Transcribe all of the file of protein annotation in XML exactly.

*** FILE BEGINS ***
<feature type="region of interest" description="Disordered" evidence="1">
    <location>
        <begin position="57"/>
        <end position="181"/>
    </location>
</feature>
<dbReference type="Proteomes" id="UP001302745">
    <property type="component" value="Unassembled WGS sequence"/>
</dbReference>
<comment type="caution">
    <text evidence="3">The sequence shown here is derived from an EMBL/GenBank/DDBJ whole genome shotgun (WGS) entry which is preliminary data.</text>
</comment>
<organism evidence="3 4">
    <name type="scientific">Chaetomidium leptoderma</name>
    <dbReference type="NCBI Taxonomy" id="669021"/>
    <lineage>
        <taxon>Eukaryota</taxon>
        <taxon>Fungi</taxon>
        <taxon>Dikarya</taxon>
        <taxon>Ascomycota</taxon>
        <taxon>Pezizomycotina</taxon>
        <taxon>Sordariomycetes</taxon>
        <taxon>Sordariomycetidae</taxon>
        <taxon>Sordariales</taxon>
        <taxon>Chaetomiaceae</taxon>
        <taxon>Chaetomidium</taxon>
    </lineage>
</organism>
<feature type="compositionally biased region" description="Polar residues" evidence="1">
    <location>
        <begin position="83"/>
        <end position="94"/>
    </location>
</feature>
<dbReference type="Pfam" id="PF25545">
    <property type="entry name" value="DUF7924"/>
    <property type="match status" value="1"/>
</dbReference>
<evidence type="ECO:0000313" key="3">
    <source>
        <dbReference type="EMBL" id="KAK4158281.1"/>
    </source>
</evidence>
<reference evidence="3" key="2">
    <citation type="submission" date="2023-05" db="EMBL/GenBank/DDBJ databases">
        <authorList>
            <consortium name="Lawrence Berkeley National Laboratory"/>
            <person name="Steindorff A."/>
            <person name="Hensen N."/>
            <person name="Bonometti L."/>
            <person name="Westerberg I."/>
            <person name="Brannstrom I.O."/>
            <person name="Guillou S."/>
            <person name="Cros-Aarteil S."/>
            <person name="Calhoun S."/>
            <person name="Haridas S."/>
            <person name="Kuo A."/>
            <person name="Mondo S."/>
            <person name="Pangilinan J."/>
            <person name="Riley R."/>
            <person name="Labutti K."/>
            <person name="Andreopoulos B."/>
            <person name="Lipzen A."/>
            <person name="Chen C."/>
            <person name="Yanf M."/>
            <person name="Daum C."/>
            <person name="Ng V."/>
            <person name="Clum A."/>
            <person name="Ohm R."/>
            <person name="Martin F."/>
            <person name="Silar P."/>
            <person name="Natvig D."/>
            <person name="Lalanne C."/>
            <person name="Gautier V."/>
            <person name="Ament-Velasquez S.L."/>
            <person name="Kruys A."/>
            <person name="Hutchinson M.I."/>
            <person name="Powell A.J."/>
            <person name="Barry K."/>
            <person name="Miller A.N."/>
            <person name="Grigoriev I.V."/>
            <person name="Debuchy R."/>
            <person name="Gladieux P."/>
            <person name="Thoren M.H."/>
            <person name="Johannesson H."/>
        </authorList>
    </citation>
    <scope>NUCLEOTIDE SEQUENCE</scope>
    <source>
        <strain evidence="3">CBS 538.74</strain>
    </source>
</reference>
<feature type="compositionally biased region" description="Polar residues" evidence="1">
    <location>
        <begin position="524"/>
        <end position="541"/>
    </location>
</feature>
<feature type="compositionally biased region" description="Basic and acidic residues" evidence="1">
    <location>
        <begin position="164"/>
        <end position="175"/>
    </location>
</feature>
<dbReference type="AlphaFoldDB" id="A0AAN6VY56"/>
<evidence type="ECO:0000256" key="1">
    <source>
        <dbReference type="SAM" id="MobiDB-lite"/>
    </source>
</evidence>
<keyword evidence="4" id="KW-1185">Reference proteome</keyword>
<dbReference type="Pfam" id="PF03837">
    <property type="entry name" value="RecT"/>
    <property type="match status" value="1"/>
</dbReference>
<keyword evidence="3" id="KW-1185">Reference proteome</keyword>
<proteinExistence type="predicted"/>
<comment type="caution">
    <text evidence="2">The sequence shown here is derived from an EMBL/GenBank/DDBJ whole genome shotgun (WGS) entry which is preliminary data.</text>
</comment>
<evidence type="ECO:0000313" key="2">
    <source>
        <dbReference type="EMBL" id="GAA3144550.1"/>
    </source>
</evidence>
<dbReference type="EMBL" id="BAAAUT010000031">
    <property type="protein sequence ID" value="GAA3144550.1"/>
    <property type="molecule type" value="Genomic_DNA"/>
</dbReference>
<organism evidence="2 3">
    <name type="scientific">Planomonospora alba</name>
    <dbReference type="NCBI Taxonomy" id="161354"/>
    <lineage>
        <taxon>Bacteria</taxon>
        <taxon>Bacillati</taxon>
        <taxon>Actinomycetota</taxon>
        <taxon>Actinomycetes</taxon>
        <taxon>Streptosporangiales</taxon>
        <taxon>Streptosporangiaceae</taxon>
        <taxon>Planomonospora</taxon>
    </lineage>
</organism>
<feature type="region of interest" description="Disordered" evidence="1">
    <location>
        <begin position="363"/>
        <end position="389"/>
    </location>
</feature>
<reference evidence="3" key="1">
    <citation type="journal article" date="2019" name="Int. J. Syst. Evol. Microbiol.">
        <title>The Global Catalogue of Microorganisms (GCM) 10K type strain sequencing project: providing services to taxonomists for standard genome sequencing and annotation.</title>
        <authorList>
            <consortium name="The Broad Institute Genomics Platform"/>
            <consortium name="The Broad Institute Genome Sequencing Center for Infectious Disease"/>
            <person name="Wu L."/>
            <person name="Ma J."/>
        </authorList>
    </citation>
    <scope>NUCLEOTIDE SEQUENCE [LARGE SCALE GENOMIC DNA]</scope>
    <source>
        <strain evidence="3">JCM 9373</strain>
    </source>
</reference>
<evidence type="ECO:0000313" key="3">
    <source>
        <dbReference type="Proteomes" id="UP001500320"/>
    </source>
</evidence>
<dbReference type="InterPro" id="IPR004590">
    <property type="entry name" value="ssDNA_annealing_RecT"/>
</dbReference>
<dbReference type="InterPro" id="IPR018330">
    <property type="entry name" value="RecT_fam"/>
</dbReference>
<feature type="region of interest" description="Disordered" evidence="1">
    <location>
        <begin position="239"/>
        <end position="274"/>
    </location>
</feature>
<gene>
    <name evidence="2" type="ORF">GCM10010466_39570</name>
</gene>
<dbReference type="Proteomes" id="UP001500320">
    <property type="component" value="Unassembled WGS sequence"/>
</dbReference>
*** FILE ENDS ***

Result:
<feature type="region of interest" description="Disordered" evidence="1">
    <location>
        <begin position="57"/>
        <end position="181"/>
    </location>
</feature>
<dbReference type="Proteomes" id="UP001302745">
    <property type="component" value="Unassembled WGS sequence"/>
</dbReference>
<comment type="caution">
    <text evidence="3">The sequence shown here is derived from an EMBL/GenBank/DDBJ whole genome shotgun (WGS) entry which is preliminary data.</text>
</comment>
<organism evidence="3 4">
    <name type="scientific">Chaetomidium leptoderma</name>
    <dbReference type="NCBI Taxonomy" id="669021"/>
    <lineage>
        <taxon>Eukaryota</taxon>
        <taxon>Fungi</taxon>
        <taxon>Dikarya</taxon>
        <taxon>Ascomycota</taxon>
        <taxon>Pezizomycotina</taxon>
        <taxon>Sordariomycetes</taxon>
        <taxon>Sordariomycetidae</taxon>
        <taxon>Sordariales</taxon>
        <taxon>Chaetomiaceae</taxon>
        <taxon>Chaetomidium</taxon>
    </lineage>
</organism>
<feature type="compositionally biased region" description="Polar residues" evidence="1">
    <location>
        <begin position="83"/>
        <end position="94"/>
    </location>
</feature>
<dbReference type="Pfam" id="PF25545">
    <property type="entry name" value="DUF7924"/>
    <property type="match status" value="1"/>
</dbReference>
<evidence type="ECO:0000313" key="3">
    <source>
        <dbReference type="EMBL" id="KAK4158281.1"/>
    </source>
</evidence>
<reference evidence="3" key="2">
    <citation type="submission" date="2023-05" db="EMBL/GenBank/DDBJ databases">
        <authorList>
            <consortium name="Lawrence Berkeley National Laboratory"/>
            <person name="Steindorff A."/>
            <person name="Hensen N."/>
            <person name="Bonometti L."/>
            <person name="Westerberg I."/>
            <person name="Brannstrom I.O."/>
            <person name="Guillou S."/>
            <person name="Cros-Aarteil S."/>
            <person name="Calhoun S."/>
            <person name="Haridas S."/>
            <person name="Kuo A."/>
            <person name="Mondo S."/>
            <person name="Pangilinan J."/>
            <person name="Riley R."/>
            <person name="Labutti K."/>
            <person name="Andreopoulos B."/>
            <person name="Lipzen A."/>
            <person name="Chen C."/>
            <person name="Yanf M."/>
            <person name="Daum C."/>
            <person name="Ng V."/>
            <person name="Clum A."/>
            <person name="Ohm R."/>
            <person name="Martin F."/>
            <person name="Silar P."/>
            <person name="Natvig D."/>
            <person name="Lalanne C."/>
            <person name="Gautier V."/>
            <person name="Ament-Velasquez S.L."/>
            <person name="Kruys A."/>
            <person name="Hutchinson M.I."/>
            <person name="Powell A.J."/>
            <person name="Barry K."/>
            <person name="Miller A.N."/>
            <person name="Grigoriev I.V."/>
            <person name="Debuchy R."/>
            <person name="Gladieux P."/>
            <person name="Thoren M.H."/>
            <person name="Johannesson H."/>
        </authorList>
    </citation>
    <scope>NUCLEOTIDE SEQUENCE</scope>
    <source>
        <strain evidence="3">CBS 538.74</strain>
    </source>
</reference>
<feature type="compositionally biased region" description="Polar residues" evidence="1">
    <location>
        <begin position="524"/>
        <end position="541"/>
    </location>
</feature>
<feature type="compositionally biased region" description="Basic and acidic residues" evidence="1">
    <location>
        <begin position="164"/>
        <end position="175"/>
    </location>
</feature>
<dbReference type="AlphaFoldDB" id="A0AAN6VY56"/>
<evidence type="ECO:0000256" key="1">
    <source>
        <dbReference type="SAM" id="MobiDB-lite"/>
    </source>
</evidence>
<keyword evidence="4" id="KW-1185">Reference proteome</keyword>
<dbReference type="Pfam" id="PF03837">
    <property type="entry name" value="RecT"/>
    <property type="match status" value="1"/>
</dbReference>
<keyword evidence="3" id="KW-1185">Reference proteome</keyword>
<proteinExistence type="predicted"/>
<comment type="caution">
    <text evidence="2">The sequence shown here is derived from an EMBL/GenBank/DDBJ whole genome shotgun (WGS) entry which is preliminary data.</text>
</comment>
<evidence type="ECO:0000313" key="2">
    <source>
        <dbReference type="EMBL" id="GAA3144550.1"/>
    </source>
</evidence>
<dbReference type="EMBL" id="BAAAUT010000031">
    <property type="protein sequence ID" value="GAA3144550.1"/>
    <property type="molecule type" value="Genomic_DNA"/>
</dbReference>
<organism evidence="2 3">
    <name type="scientific">Planomonospora alba</name>
    <dbReference type="NCBI Taxonomy" id="161354"/>
    <lineage>
        <taxon>Bacteria</taxon>
        <taxon>Bacillati</taxon>
        <taxon>Actinomycetota</taxon>
        <taxon>Actinomycetes</taxon>
        <taxon>Streptosporangiales</taxon>
        <taxon>Streptosporangiaceae</taxon>
        <taxon>Planomonospora</taxon>
    </lineage>
</organism>
<feature type="region of interest" description="Disordered" evidence="1">
    <location>
        <begin position="363"/>
        <end position="389"/>
    </location>
</feature>
<reference evidence="3" key="1">
    <citation type="journal article" date="2019" name="Int. J. Syst. Evol. Microbiol.">
        <title>The Global Catalogue of Microorganisms (GCM) 10K type strain sequencing project: providing services to taxonomists for standard genome sequencing and annotation.</title>
        <authorList>
            <consortium name="The Broad Institute Genomics Platform"/>
            <consortium name="The Broad Institute Genome Sequencing Center for Infectious Disease"/>
            <person name="Wu L."/>
            <person name="Ma J."/>
        </authorList>
    </citation>
    <scope>NUCLEOTIDE SEQUENCE [LARGE SCALE GENOMIC DNA]</scope>
    <source>
        <strain evidence="3">JCM 9373</strain>
    </source>
</reference>
<evidence type="ECO:0000313" key="3">
    <source>
        <dbReference type="Proteomes" id="UP001500320"/>
    </source>
</evidence>
<dbReference type="InterPro" id="IPR004590">
    <property type="entry name" value="ssDNA_annealing_RecT"/>
</dbReference>
<dbReference type="InterPro" id="IPR018330">
    <property type="entry name" value="RecT_fam"/>
</dbReference>
<feature type="region of interest" description="Disordered" evidence="1">
    <location>
        <begin position="239"/>
        <end position="274"/>
    </location>
</feature>
<gene>
    <name evidence="2" type="ORF">GCM10010466_39570</name>
</gene>
<dbReference type="Proteomes" id="UP001500320">
    <property type="component" value="Unassembled WGS sequence"/>
</dbReference>